hydrolytic enzyme


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Related to hydrolytic enzyme: lysosome

hydrolytic enzyme

An enzyme that catalyzes hydrolysis.
See also: enzyme

hydrolytic enzyme

see HYDROLASE.
References in periodicals archive ?
Effect of garlic-derived ailyl sulphides on morphogenesis and hydrolytic enzyme secretion in Candida albicans.
Recent examples for true treatment failures--that means plausible rationale from pre-clinical investigations, but clear lack of efficacy under clinical conditions in the absence of major side effects--include the CCR1 antagonist BX-471, hydrolytic enzymes, anti-LFA-1 and anti-infective agents.
Among the culture collection strains tested for hydrolytic enzyme activities most of them were negative for the production of the enzymes, only two genera Bacillus and Marinococcus showed the highest variety of production of hydrolytic enzyme activities (Table 1), both of them belong to Gram-positive bacteria.
Effect of Carboxymethyl Chitin-Glucan on the Activity of Some Hydrolytic Enzymes in Maize Plants.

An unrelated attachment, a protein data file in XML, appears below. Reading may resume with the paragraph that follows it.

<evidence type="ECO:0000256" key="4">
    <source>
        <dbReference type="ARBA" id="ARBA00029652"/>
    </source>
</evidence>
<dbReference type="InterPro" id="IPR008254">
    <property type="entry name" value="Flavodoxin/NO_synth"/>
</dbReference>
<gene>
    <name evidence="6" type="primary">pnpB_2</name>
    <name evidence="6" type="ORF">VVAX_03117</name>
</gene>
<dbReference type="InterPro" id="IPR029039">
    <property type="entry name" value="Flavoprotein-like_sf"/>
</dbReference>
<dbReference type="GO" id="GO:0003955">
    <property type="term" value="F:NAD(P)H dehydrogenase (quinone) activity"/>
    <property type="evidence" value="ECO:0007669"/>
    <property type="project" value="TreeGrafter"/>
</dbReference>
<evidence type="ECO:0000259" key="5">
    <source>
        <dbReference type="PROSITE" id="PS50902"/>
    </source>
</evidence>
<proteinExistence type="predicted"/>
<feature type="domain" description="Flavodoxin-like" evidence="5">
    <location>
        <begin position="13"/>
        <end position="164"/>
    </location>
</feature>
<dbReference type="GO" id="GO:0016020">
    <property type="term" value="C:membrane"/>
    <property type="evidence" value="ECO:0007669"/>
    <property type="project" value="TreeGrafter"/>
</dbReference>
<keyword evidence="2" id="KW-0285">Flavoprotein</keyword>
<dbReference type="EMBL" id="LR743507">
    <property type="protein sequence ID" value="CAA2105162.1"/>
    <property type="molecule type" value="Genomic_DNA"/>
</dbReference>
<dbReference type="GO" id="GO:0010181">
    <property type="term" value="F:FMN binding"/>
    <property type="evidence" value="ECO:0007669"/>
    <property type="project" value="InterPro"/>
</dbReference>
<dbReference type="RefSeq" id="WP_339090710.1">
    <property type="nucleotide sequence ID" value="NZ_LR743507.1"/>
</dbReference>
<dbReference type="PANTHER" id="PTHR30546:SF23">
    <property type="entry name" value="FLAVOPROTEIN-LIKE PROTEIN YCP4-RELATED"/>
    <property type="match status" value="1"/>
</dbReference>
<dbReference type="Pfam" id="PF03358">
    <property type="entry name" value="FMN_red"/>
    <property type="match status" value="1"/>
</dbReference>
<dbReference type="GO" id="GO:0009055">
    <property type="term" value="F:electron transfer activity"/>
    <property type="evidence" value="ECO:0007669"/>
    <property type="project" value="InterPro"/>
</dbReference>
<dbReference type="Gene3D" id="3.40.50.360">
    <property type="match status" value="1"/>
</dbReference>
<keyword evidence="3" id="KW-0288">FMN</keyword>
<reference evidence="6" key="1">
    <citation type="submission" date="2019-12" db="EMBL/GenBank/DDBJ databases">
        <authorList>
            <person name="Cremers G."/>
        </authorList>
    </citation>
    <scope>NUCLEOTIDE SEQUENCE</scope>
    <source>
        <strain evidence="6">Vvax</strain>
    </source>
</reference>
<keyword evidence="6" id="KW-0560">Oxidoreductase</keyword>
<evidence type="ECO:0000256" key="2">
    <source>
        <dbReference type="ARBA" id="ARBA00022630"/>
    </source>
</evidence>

In a similar way, researchers have demonstrated that neutrophils may contribute to tissue injury by the release of leukotrienes, free oxygen radicals and hydrolytic enzymes in ISO induced MI (11, 30).
One approach involves incorporation of hydrolytic enzymes into low-surface energy polydi-methylsiloxane coatings to provide a dual mechanism for reducing attachment of marine organisms.
Effects of sorbitol addition on the action of free and immobilized hydrolytic enzymes in organic media.
Later the same principle was validated for other hydrolytic enzymes, and was also quantified in terms of LFE relationships [25,26].
A double blind, randomized, parallel group study on the efficacy and safety of treating acute lateral ankle sprain with oral hydrolytic enzymes.
Hydrolytic enzymes production in Micrococcus roseus growing on different cellulasic substrate.
Biomarkers of periodontal activity may be obtained from potential proteolytic and hydrolytic enzymes of inflammatory cell origin [2].
It was hypothesized that the electron-dense (type 1) granules were phagocytosed foreign materials (microorganisms, or other granules) or internal waste materials (organelles or fragments); the low electron-dense granules (type 2) primary lysosomes, probably originating in the Golgi complex or endoplasmic reticulum; and the medium electron-dense granules, secondary lysosomes, formed by fusion of type 1 and type 2 granules or matured by type 1 granules, which absorbed some hydrolytic enzymes.